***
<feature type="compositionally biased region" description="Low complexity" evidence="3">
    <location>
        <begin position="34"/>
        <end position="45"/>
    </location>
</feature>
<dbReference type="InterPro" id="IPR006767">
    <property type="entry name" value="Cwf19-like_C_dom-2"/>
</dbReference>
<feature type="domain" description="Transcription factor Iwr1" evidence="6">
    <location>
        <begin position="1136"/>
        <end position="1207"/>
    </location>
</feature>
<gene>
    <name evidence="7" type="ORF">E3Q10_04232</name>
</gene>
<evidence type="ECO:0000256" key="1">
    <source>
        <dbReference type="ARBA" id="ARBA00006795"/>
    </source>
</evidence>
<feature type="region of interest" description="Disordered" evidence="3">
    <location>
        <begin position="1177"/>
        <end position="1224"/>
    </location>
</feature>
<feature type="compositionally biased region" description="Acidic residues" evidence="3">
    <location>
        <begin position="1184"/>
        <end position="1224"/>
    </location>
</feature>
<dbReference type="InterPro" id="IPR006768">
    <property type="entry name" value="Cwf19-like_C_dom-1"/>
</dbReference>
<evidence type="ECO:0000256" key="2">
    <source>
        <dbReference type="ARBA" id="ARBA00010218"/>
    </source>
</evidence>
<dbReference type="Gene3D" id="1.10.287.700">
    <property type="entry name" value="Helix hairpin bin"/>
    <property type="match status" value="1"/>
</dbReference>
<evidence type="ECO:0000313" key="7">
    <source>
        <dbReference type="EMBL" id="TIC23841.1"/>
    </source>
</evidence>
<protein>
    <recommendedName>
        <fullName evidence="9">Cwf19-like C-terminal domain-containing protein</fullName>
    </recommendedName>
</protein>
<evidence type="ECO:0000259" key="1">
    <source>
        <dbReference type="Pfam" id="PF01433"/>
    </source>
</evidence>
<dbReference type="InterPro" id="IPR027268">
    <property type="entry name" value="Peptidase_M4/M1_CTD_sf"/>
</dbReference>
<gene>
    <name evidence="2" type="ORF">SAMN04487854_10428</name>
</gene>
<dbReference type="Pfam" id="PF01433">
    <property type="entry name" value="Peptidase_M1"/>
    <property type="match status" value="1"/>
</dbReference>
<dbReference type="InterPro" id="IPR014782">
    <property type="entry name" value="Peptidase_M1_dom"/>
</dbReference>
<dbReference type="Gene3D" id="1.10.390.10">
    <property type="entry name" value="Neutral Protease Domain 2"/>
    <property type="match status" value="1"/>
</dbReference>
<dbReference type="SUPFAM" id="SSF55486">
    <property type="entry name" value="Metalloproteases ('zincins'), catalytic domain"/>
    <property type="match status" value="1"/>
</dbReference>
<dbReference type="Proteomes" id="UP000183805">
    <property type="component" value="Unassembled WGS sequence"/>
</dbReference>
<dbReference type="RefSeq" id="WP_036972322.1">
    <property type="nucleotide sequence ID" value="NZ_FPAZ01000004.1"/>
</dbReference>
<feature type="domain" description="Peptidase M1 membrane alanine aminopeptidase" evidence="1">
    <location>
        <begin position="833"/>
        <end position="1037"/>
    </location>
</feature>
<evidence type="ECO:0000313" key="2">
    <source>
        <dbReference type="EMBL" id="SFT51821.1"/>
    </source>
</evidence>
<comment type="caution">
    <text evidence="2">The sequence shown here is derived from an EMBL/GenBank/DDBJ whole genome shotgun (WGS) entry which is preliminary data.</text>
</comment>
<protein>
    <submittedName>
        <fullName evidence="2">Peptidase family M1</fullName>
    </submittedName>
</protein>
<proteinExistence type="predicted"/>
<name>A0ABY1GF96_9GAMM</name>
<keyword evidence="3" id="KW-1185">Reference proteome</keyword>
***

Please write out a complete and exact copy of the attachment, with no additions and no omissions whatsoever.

<feature type="compositionally biased region" description="Low complexity" evidence="3">
    <location>
        <begin position="34"/>
        <end position="45"/>
    </location>
</feature>
<dbReference type="InterPro" id="IPR006767">
    <property type="entry name" value="Cwf19-like_C_dom-2"/>
</dbReference>
<feature type="domain" description="Transcription factor Iwr1" evidence="6">
    <location>
        <begin position="1136"/>
        <end position="1207"/>
    </location>
</feature>
<gene>
    <name evidence="7" type="ORF">E3Q10_04232</name>
</gene>
<evidence type="ECO:0000256" key="1">
    <source>
        <dbReference type="ARBA" id="ARBA00006795"/>
    </source>
</evidence>
<feature type="region of interest" description="Disordered" evidence="3">
    <location>
        <begin position="1177"/>
        <end position="1224"/>
    </location>
</feature>
<feature type="compositionally biased region" description="Acidic residues" evidence="3">
    <location>
        <begin position="1184"/>
        <end position="1224"/>
    </location>
</feature>
<dbReference type="InterPro" id="IPR006768">
    <property type="entry name" value="Cwf19-like_C_dom-1"/>
</dbReference>
<evidence type="ECO:0000256" key="2">
    <source>
        <dbReference type="ARBA" id="ARBA00010218"/>
    </source>
</evidence>
<dbReference type="Gene3D" id="1.10.287.700">
    <property type="entry name" value="Helix hairpin bin"/>
    <property type="match status" value="1"/>
</dbReference>
<evidence type="ECO:0000313" key="7">
    <source>
        <dbReference type="EMBL" id="TIC23841.1"/>
    </source>
</evidence>
<protein>
    <recommendedName>
        <fullName evidence="9">Cwf19-like C-terminal domain-containing protein</fullName>
    </recommendedName>
</protein>
<evidence type="ECO:0000259" key="1">
    <source>
        <dbReference type="Pfam" id="PF01433"/>
    </source>
</evidence>
<dbReference type="InterPro" id="IPR027268">
    <property type="entry name" value="Peptidase_M4/M1_CTD_sf"/>
</dbReference>
<gene>
    <name evidence="2" type="ORF">SAMN04487854_10428</name>
</gene>
<dbReference type="Pfam" id="PF01433">
    <property type="entry name" value="Peptidase_M1"/>
    <property type="match status" value="1"/>
</dbReference>
<dbReference type="InterPro" id="IPR014782">
    <property type="entry name" value="Peptidase_M1_dom"/>
</dbReference>
<dbReference type="Gene3D" id="1.10.390.10">
    <property type="entry name" value="Neutral Protease Domain 2"/>
    <property type="match status" value="1"/>
</dbReference>
<dbReference type="SUPFAM" id="SSF55486">
    <property type="entry name" value="Metalloproteases ('zincins'), catalytic domain"/>
    <property type="match status" value="1"/>
</dbReference>
<dbReference type="Proteomes" id="UP000183805">
    <property type="component" value="Unassembled WGS sequence"/>
</dbReference>
<dbReference type="RefSeq" id="WP_036972322.1">
    <property type="nucleotide sequence ID" value="NZ_FPAZ01000004.1"/>
</dbReference>
<feature type="domain" description="Peptidase M1 membrane alanine aminopeptidase" evidence="1">
    <location>
        <begin position="833"/>
        <end position="1037"/>
    </location>
</feature>
<evidence type="ECO:0000313" key="2">
    <source>
        <dbReference type="EMBL" id="SFT51821.1"/>
    </source>
</evidence>
<comment type="caution">
    <text evidence="2">The sequence shown here is derived from an EMBL/GenBank/DDBJ whole genome shotgun (WGS) entry which is preliminary data.</text>
</comment>
<protein>
    <submittedName>
        <fullName evidence="2">Peptidase family M1</fullName>
    </submittedName>
</protein>
<proteinExistence type="predicted"/>
<name>A0ABY1GF96_9GAMM</name>
<keyword evidence="3" id="KW-1185">Reference proteome</keyword>